A vegetarian diet without deficiencies

Brochettes de légumes façon barbecue pour une alimentation végane ou végétarienne sans carences

Mélodie has been eating vegetarian for the past 2 years. However, for some time now she has been feeling more tired than usual and she is regularly ill. She realises that she may be suffering from deficiencies because of her diet and that she would do better to consult a health professional to review the basics of a vegetarian diet without any deficiencies.

Hello, this is Dr Joy.

Below we examine the principles of vegetarian and vegan diets, as well as their nutritional benefits and potential risks in terms of deficiencies.

Let’s go!

What is a vegan and vegetarian diet ?

Vegan and vegetarian food is gaining popularity around the world because of its many health, ethical and environmental benefits. The vegan and vegetarian diet is characterised by the exclusion of meat, dairy products and eggs from the diet. However, there are key differences between these two regimes:

1. The vegetarian diet mainly excludes meat and fish. Vegetarians adopt this diet for a variety of reasons, including health, ethics and the environment.

2. The vegan diet completely excludes animal products, including dairy products, eggs, honey and any other animal ingredients. Vegans choose this lifestyle mainly for ethical reasons, avoiding animal exploitation and reducing their carbon footprint.

The nutritional benefits of a vegan and vegetarian diet

  • Rich in essential nutrients : Vegan and vegetarian diets are generally rich in fibre, vitamins, minerals, and antioxidants, from fruit, vegetables, pulses, nuts and seeds. These foods provide a wide range of essential nutrients for optimal health.
  • Reduced risk of chronic diseases : Studies have shown that vegan and vegetarian diets are associated with a reduced risk of chronic diseases such as heart disease, type 2 diabetes, high blood pressure and certain types of cancer. Reducing the consumption of saturated fats and cholesterol plays a key role in these health benefits.
  • Weight control : Plant-based diets are usually lower in calories, which can help maintain a healthy weight. The high fibre content promotes satiety, reducing excessive consumption of calories. But I’m not sure, because carbohydrate consumption is high. In addition, many products labelled as organic or vegan, etc., contain markers of ultra-processing that are harmful to health, including many sugars with barbaric names).
  • Better cholesterol and blood pressure control : Vegan and vegetarian diets tend to be lower in saturated fats, which can help reduce blood cholesterol levels and maintain healthy blood pressure.

Potential risks in terms of disabilities

Although vegan and vegetarian diets offer many benefits, they also present risks of nutritional deficiencies. Here are some aspects to bear in mind :

  • Vitamin B12 deficiency : Vitamin B12 is essential for nerve health and the formation of red blood cells. Vegans are at particular risk of vitamin B12 deficiency, as this vitamin is present mainly in animal products such as meat, fish, dairy products, eggs, etc. It is essential to take supplements or foods fortified with vitamin B12.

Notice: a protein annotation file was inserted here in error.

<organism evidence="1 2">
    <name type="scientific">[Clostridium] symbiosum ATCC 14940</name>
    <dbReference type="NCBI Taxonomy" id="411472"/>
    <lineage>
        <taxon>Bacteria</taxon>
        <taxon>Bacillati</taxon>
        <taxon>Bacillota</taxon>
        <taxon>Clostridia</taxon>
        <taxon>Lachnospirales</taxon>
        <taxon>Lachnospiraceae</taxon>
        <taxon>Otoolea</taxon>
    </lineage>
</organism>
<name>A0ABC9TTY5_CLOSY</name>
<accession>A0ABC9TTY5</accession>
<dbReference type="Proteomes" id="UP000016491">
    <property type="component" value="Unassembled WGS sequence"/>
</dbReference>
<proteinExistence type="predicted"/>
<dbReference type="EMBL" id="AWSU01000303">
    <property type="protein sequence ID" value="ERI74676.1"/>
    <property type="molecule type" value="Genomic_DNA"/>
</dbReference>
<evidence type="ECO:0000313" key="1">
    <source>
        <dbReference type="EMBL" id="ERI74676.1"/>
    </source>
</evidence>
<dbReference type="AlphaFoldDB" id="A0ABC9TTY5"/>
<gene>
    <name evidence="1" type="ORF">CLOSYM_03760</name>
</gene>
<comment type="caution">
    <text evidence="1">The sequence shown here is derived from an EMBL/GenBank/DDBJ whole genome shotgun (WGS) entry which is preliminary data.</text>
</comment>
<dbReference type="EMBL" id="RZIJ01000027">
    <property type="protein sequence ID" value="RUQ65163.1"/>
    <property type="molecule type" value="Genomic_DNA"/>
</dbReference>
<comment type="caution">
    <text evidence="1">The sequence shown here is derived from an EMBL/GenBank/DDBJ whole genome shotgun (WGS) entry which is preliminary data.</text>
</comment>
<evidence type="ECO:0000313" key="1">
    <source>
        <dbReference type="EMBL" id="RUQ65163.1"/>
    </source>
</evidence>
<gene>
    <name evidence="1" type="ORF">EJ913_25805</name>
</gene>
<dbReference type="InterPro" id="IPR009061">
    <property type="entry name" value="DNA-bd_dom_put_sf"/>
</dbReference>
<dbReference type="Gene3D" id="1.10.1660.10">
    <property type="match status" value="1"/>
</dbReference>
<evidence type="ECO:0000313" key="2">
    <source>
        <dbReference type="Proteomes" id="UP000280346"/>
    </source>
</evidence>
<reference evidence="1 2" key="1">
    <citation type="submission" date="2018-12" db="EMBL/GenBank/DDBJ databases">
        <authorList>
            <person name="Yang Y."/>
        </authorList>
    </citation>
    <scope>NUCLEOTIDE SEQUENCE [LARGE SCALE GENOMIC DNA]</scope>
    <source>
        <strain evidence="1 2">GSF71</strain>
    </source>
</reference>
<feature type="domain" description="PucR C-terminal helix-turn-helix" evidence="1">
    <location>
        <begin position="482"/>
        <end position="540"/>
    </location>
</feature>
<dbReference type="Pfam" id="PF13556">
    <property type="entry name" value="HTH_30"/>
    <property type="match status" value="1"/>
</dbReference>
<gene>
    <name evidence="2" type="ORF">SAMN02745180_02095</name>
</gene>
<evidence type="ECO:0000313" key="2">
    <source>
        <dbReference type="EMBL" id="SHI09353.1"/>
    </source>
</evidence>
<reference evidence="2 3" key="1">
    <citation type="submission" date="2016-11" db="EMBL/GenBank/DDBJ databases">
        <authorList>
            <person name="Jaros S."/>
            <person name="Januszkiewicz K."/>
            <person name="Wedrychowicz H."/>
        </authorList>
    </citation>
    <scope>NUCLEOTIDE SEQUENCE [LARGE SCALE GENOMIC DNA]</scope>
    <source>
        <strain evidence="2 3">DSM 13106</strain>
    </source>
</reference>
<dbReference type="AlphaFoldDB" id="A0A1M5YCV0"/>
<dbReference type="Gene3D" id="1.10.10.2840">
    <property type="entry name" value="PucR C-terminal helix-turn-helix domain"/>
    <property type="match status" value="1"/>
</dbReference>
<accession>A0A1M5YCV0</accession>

• Iron deficiency : Heme iron (found in meat) is better absorbed than non-heme iron (from plants). Vegans and vegetarians should make sure they consume enough iron, such as legumes, nuts, and seeds, favouring its absorption by combining these foods with vitamin C. Regular blood tests can also be recommended.
  • Calcium deficiency : Since dairy products are excluded from the vegan diet, it is important to consume sources of calcium, such as tahini, green leafy vegetables, and calcium-fortified vegetable drinks. In addition, physical activity helps to retain calcium. It’s also important to ensure the correct amount of vitamin D to help fix calcium in the bones.
  • Protein deficiency : It is essential to eat a variety of plant foods rich in protein, such as vegetables, tofu, nuts, and seeds, in order to fulfil your protein requirements.
  • Omega-3 deficiency :  There is also a risk of long-chain omega-3 (DHA) deficiency that requires supplementation to avoid it.
    Vegan and vegetarian diets offer many nutritional and ethical advantages. However, to avoid deficiencies, it is essential to follow a balanced dietary programme, ensuring that you are getting all the essential nutrients. If you are considering becoming vegan or vegetarian, it is advisable to consult a health professional or nutritionist to ensure that your specific nutritional needs are respected. By adopting a considered approach, you can reap all the benefits of these diets while maintaining perfect health.

Sources :

Passeport Santé – https://www.passeportsante.net/fr/Nutrition/Regimes/Fiche.aspx?doc=regime-vegetalien_nu
Phytonut – https://www.phytonut.com/blog/carence-vegetariens-vegans/

This information is not a substitute for medical advice.

You must seek the advice of your doctor or another qualified health professional with any questions you may have regarding your health condition.

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